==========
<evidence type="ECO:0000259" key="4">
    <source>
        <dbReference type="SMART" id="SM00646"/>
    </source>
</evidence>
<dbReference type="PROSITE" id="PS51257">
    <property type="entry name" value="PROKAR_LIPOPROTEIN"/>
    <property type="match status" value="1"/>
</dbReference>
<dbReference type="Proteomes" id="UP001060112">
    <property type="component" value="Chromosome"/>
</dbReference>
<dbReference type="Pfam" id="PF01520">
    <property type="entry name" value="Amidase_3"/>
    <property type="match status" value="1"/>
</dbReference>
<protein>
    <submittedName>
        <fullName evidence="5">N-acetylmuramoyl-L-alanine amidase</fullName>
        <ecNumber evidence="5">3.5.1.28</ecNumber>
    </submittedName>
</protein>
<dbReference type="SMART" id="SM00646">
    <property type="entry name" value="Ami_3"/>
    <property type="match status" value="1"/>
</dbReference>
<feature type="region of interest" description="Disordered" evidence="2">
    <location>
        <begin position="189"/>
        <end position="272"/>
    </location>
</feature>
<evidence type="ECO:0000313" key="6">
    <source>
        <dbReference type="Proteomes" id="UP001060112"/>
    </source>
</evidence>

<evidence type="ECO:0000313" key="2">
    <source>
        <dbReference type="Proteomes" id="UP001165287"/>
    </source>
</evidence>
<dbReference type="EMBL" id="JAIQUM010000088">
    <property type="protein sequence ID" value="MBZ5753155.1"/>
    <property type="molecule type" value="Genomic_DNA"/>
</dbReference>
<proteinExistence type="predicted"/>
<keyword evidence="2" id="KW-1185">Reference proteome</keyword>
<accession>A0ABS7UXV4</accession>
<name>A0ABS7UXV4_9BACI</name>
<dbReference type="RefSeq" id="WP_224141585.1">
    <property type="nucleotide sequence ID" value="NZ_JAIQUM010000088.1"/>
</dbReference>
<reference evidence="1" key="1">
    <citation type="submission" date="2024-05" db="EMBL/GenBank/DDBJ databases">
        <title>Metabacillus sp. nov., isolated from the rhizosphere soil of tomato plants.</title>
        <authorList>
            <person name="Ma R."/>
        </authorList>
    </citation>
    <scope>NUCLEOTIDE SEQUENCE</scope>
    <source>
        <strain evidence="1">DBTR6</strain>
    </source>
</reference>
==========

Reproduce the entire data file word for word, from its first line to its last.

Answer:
<evidence type="ECO:0000259" key="4">
    <source>
        <dbReference type="SMART" id="SM00646"/>
    </source>
</evidence>
<dbReference type="PROSITE" id="PS51257">
    <property type="entry name" value="PROKAR_LIPOPROTEIN"/>
    <property type="match status" value="1"/>
</dbReference>
<dbReference type="Proteomes" id="UP001060112">
    <property type="component" value="Chromosome"/>
</dbReference>
<dbReference type="Pfam" id="PF01520">
    <property type="entry name" value="Amidase_3"/>
    <property type="match status" value="1"/>
</dbReference>
<protein>
    <submittedName>
        <fullName evidence="5">N-acetylmuramoyl-L-alanine amidase</fullName>
        <ecNumber evidence="5">3.5.1.28</ecNumber>
    </submittedName>
</protein>
<dbReference type="SMART" id="SM00646">
    <property type="entry name" value="Ami_3"/>
    <property type="match status" value="1"/>
</dbReference>
<feature type="region of interest" description="Disordered" evidence="2">
    <location>
        <begin position="189"/>
        <end position="272"/>
    </location>
</feature>
<evidence type="ECO:0000313" key="6">
    <source>
        <dbReference type="Proteomes" id="UP001060112"/>
    </source>
</evidence>

<evidence type="ECO:0000313" key="2">
    <source>
        <dbReference type="Proteomes" id="UP001165287"/>
    </source>
</evidence>
<dbReference type="EMBL" id="JAIQUM010000088">
    <property type="protein sequence ID" value="MBZ5753155.1"/>
    <property type="molecule type" value="Genomic_DNA"/>
</dbReference>
<proteinExistence type="predicted"/>
<keyword evidence="2" id="KW-1185">Reference proteome</keyword>
<accession>A0ABS7UXV4</accession>
<name>A0ABS7UXV4_9BACI</name>
<dbReference type="RefSeq" id="WP_224141585.1">
    <property type="nucleotide sequence ID" value="NZ_JAIQUM010000088.1"/>
</dbReference>
<reference evidence="1" key="1">
    <citation type="submission" date="2024-05" db="EMBL/GenBank/DDBJ databases">
        <title>Metabacillus sp. nov., isolated from the rhizosphere soil of tomato plants.</title>
        <authorList>
            <person name="Ma R."/>
        </authorList>
    </citation>
    <scope>NUCLEOTIDE SEQUENCE</scope>
    <source>
        <strain evidence="1">DBTR6</strain>
    </source>
</reference>